If You Build An Inclusive Environment, They Will Come...And They Will Stay

How can we retain women in the construction industry? 

Once we’ve succeeded in recruiting new women to fill available roles in the construction industry, what’s the next step? What are some other ways that we can retain them?

People love their jobs when they love the people that they work for..

All people – male or female – want to work for people that they like. Employees leave jobs because they have a bad relationship with their supervisor or direct boss, or they leave jobs because they have no sense of accomplishment or wellbeing.

So, it’s important for employers to ask the people that work for them what they want out of their jobs and how they aspire to grow professionally. After that, the next step is to follow up with an evaluation process in a timely manner.

Having a game plan for onboarding is super important for both recruitment and retention. A well-designed, fun, and engaging onboarding process has a significantly greater effect on employee engagement and retention when compared to the old-school mentality of one-day orientation.

This is an opportunity to teach about the mission, vision, values, and culture of the organization, and ensure that the women being hired understand their roles and how they relate to the organization’s big picture operations. They learn what’s expected, how to deliver, and how and when they will be evaluated. When their differences are set aside, and they understand what's expected of them (of anyone who holds this role), they begin to feel valued and included as someone who is part of a team.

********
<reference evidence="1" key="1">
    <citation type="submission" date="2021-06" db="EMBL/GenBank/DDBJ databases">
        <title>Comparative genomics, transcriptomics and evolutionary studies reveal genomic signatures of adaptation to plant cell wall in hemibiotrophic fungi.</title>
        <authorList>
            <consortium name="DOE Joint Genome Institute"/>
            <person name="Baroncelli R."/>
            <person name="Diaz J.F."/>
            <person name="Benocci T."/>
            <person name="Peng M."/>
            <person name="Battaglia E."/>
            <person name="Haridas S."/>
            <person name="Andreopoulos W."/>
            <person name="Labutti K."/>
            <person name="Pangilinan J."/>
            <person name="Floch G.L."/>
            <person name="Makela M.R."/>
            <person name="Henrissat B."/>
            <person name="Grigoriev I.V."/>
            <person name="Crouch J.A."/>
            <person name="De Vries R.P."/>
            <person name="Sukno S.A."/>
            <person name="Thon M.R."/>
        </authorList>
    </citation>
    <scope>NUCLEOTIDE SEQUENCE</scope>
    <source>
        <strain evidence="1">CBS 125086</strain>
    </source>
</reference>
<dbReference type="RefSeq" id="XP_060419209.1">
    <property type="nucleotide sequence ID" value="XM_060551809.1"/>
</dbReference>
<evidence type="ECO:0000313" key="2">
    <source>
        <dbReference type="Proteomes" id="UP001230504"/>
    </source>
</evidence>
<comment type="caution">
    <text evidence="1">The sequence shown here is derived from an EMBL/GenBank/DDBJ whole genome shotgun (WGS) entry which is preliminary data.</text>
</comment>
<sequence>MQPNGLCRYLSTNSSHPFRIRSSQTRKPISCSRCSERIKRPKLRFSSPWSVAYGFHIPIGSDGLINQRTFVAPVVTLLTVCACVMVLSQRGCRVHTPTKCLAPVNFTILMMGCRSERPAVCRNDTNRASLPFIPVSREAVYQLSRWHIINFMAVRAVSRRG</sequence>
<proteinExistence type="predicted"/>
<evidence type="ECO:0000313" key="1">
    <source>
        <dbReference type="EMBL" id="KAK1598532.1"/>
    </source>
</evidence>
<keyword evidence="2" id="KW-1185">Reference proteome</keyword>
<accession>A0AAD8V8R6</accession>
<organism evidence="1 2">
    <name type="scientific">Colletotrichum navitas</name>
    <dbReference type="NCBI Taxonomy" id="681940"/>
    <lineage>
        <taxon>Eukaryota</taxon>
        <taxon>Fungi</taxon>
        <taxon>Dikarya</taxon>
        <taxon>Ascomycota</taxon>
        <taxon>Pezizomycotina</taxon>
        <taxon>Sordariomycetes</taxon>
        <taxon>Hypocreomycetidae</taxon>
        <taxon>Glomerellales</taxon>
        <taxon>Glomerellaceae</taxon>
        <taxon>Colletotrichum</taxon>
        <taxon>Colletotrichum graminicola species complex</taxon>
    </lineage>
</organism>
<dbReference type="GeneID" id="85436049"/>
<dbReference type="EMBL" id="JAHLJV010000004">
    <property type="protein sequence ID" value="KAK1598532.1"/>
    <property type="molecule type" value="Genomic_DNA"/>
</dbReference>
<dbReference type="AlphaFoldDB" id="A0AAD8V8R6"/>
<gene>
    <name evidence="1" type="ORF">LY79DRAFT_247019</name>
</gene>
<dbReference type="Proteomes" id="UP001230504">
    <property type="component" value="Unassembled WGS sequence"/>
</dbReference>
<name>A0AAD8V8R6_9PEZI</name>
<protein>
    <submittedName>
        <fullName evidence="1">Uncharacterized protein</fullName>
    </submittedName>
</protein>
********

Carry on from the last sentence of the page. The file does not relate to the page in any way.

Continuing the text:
Being the underdog can make you feel underqualified..

Whether you’re male or female, think about the first job that you worked. Whether you received a college degree, learned a trade, or worked straight out of high school, there’s a good chance that you felt an overwhelming sense of insecurity from being the youngest and most inexperienced on the team at that moment in time.

You were the odd man out. With time, education, and experience, you dug your way out of that hole. But, at least for a brief moment in time; you were the odd man out.

Something that women fall victim to more than anything else, is that there's an unconscious bias in networking and business relationships. In an industry that most people refer to as “a man’s world,” it’s easy for women to constantly feel like the odd man out, sometimes causing them to feel insecure and doubt their own capabilities and qualifications.

How can we combat this? Women need to learn how to expand their networks and feel more comfortable with their industry peers to gain a sense of wellbeing. The best way to do this? Many organizations are finding value in establishing mentorship programs.

Keep up with us to learn how a mentorship program might can help foster an inclusive environment.

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